Dogora

Last updated by Darren on 22 February 2010

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Dogora is a film capturing the lives of the people of Cambodia.  Dogora was created by Patrice Leconte, and is currently only available on a French release.  Dogora has not plot, actors or script.  Dogora is similar in style to Baraka and Koyaanisqatsi.

Dogora captures the daily routines of the people of Cambodia.  Dogora is a street level documentary, without any explanation.  Your imagination must answer any questions you may have.  Dogora captures the interaction between the people of Cambodia very well.  Particular attention is paid to the children of Cambodia, which prove a fascinating subject.

For people that have seen Baraka or Koyaanisqatsi, Dogora will have a familiar style.  Dogora has a more precise subject matter than the other films, but uses many of the same techniques to present the subject.

There are several note worthy scenes in Dogora.  The moped scene, where the various passengers of many different mopeds are shown.  Its amazing what can be carried on a moped.  There are several long scenes in Dogora, which work very well.  The everyday lives of people travelling, sleeping, eating, working and playing are all shown in a natural manner.  Sweatshop factories and rubbish dumps are shown, giving a reminder of the poverty found in Cambodia.  However the obvious images of Angkor Wat and other temples are not present.  The start of the film shows fine painting of the temples, but no real images are shown.  This is clearly a deliberate decision.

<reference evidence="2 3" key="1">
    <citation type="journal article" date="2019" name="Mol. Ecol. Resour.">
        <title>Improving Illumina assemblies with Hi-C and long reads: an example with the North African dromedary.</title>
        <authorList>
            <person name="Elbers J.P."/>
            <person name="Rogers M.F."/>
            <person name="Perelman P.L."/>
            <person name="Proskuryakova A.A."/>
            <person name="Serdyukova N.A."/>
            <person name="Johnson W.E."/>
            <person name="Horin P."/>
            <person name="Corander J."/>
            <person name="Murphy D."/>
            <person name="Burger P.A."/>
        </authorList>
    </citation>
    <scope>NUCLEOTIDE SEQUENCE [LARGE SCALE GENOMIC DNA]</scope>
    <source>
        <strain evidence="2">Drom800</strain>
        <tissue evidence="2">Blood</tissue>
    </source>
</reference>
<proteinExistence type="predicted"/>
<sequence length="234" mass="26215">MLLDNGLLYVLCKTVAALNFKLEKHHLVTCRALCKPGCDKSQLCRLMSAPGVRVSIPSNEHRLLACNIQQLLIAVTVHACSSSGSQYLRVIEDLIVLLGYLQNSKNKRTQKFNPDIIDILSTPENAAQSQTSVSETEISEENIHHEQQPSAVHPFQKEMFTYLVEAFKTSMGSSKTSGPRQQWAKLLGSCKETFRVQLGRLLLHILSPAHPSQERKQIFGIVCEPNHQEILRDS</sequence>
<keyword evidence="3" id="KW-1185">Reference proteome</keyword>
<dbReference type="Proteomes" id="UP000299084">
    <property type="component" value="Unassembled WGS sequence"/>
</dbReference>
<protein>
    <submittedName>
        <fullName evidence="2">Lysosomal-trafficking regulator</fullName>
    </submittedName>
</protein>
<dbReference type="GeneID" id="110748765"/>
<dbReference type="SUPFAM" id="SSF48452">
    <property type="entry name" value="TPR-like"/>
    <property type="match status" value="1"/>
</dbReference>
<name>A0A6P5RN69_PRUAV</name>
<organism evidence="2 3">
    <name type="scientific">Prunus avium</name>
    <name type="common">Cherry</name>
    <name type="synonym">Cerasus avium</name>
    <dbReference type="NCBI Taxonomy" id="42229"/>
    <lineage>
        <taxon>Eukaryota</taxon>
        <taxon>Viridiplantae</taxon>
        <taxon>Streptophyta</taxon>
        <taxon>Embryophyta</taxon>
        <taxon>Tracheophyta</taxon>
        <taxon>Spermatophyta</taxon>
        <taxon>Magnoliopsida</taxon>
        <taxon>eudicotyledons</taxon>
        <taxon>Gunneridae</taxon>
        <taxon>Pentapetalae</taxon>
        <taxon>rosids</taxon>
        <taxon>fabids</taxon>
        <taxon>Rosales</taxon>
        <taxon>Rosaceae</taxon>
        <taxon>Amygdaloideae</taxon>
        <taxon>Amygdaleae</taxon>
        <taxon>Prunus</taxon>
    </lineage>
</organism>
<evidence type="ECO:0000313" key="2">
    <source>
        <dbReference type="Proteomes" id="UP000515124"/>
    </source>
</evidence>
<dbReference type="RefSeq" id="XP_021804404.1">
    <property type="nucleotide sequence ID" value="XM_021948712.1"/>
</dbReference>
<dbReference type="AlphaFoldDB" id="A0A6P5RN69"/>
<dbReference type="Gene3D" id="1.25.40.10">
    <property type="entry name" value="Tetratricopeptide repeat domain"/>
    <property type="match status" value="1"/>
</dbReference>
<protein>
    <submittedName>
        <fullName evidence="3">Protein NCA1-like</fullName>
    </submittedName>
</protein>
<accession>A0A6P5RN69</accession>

Several scenes in which monks are shown are deliberately out of focus.  The scenes continue for some time, allowing the viewer to understand the images and what they mean, without actually seeing the subject clearly.

The musical score of Dogora was created by Étienne Perruchon.  The music was scored before the film was shot.  Patrice Leconte listened to tapes of the score whilst shooting, to set the scene and add rhythm to the shot.  The score is surprisingly not traditionally Eastern.  Choirs and classical music make the score, which can seem a little mis-fitting at times.  The chants used in the recordings are an invention of the composer, which he called ‘Dogorienne’, this is where Dogora takes its name.

Ron Fricke explored the spiritual world in Baraka, Godfrey Reggio explored the relationship between man, nature and technology in the Qatsi trilogy.  Patrice Leconte does not seem to show such a theme in Dogora.  Instead he concentrates on the people of Cambodia.